The full set of parameters that we explore in *M*′ is *Ω*_{m}, *Ω*_{b}, *h*, *σ*_{8}, *n*_{s}, *α*_{n}, *τ*, *r*, *w*_{0}, *w*_{a}, being the density parameters in matter and baryons, the Hubble constant (in units of 100 km^{−1} Mpc^{−1}), the amplitude of fractional density perturbations, the primordial scalar spectral index of density fluctuations and its running with *k*, the reionization optical depth, and the tensor-to-scalar ratio. We also explore two parameters characterizing the expansion history of the Universe [15,19], *w*(*a*)=*w*_{0}+*w*_{a}(1−*a*) [20]. Note that *w*_{0} and *w*_{a} are not necessarily associated with a dark energy component in this case, as outlined in the study of Huterer & Linder [16] and expanded upon by Linder & Cahn [15]; *γ* is an additional parameter in *M* (set fixed at 0.55 in *M*′), which parametrizes the growth of structure, and *w*_{0} and *w*_{a} parameterize the expansion history. For example, for the DGP model, the expansion history is described by *w*_{0}=−0.78 and *w*_{a}=0.32. The Fisher matrices are almost unchanged if we take this as the fiducial model, so we present results for *w*_{0}=−1 and *w*_{a}=0.

### (c) Experiments

The question we want to address is the following: assume that the model of the Universe is modified gravity, which of the experimental set-ups we consider will have enough statistical power to distinguish this model from a dark energy model with the same expansion history? In this application, we take the parameters of the model to be the flat DGP ones.

The experiments considered are the Planck microwave background survey [21], including polarization information, three three-dimensional cosmic shear surveys and proposed supernova (SN) and baryonic acoustic oscillation (BAO) surveys. Note that, as discussed above, we set the cosmic microwave background (CMB) constraint on *γ* to zero. The constraints on *r* and *τ* from the weak lensing is similarly zero—these are assumed to be fixed in the weak lensing-alone experiments; in the weak lensing plus CMB, the constraints on *r* and *τ* come from the CMB.

We consider a number of three-dimensional weak lensing surveys: firstly, a survey covering 5000 square degrees to a median redshift of *z*_{m}=0.8 with a source density of 10 galaxies per square arcminute, such as what might be achieved with the dark energy survey (DES, [22]); secondly, a survey covering 30 000 square degrees of the sky [23] to a median depth of *z*_{m}=0.75 with five galaxies per square arcminute, as might be achieved with Pan-STARRS 2; thirdly, a survey of 35 sources per square arcminute, *z*_{m}=0.90 and an area of 20 000 square degrees (next-generation weak lensing survey; WL_{NG}), as might be observed by a space-based survey such as Euclid, which is a candidate for the ESA Cosmic Vision programme [24]. Note that the characteristics of the Large Synoptic Survey Telescope (LSST) dataset are not too dissimilar from these, so the reported numbers would be very close to those of LSST. For all surveys, we assume a redshift dependence of source density , with *z**=1.4*z*_{m}, and use the three-dimensional cosmic shear power spectrum analysis method studied earlier [4,5,7].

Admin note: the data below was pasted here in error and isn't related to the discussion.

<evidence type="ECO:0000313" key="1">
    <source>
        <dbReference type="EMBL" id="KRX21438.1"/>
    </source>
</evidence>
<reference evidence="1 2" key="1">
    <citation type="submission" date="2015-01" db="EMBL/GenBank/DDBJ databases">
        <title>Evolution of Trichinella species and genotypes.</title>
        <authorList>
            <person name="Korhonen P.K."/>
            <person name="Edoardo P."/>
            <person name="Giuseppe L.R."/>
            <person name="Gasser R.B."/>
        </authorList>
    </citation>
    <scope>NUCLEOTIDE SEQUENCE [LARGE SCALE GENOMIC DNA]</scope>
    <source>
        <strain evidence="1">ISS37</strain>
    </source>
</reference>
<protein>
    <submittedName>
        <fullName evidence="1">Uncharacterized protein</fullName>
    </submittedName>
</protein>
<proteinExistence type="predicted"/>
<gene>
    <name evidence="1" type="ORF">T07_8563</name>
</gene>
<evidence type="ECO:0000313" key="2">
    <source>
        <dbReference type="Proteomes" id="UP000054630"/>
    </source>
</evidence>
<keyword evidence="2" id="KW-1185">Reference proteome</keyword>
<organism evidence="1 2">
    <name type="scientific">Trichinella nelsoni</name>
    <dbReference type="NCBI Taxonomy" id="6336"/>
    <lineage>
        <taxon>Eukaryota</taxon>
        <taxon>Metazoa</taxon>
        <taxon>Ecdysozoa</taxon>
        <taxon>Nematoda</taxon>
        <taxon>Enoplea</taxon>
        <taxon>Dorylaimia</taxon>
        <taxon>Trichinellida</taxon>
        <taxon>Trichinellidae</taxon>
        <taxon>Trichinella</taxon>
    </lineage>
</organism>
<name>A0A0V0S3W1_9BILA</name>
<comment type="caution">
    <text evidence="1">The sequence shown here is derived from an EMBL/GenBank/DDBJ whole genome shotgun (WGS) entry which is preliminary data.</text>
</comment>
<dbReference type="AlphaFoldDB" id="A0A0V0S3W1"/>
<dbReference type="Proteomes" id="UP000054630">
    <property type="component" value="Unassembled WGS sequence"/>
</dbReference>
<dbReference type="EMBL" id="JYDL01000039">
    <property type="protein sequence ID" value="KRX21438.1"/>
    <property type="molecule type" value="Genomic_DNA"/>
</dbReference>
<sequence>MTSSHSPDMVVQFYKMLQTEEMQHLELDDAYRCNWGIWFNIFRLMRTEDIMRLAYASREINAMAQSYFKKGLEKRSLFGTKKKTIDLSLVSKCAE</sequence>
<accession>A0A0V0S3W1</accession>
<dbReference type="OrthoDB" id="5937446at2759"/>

The survey parameters are summarized in table 1. The Fisher matrices for the four experiments are available at http://www.roe.ac.uk/~afh. As there is a degeneracy between *w*_{0}, *w*_{a} and *γ* for Planck+WL, better constraints on the Universe expansion history lead to a better determination of *γ* and therefore better model selection power. For probes of the expansion history, we consider supernovae and a sample of 2000 supernova type 1a at 0<*z*≤1.8 [25,26] that could be produced by a next-generation space-based experiment. For BAOs, we consider a Euclid-like space-based experiment and a wide-field multi-object spectrograph/Subaru measurement of imaging and redshift (WFMOS/Sumire). From these Fisher matrices (the Fisher matrix of a combination of independent datasets is the sum of the individual Fisher matrices), we compute the expected evidence ratio assuming that the true model is a DGP braneworld. Table 2 shows the expected evidence for the three-dimensional weak lensing surveys with and without a Planck prior.

### (d) Results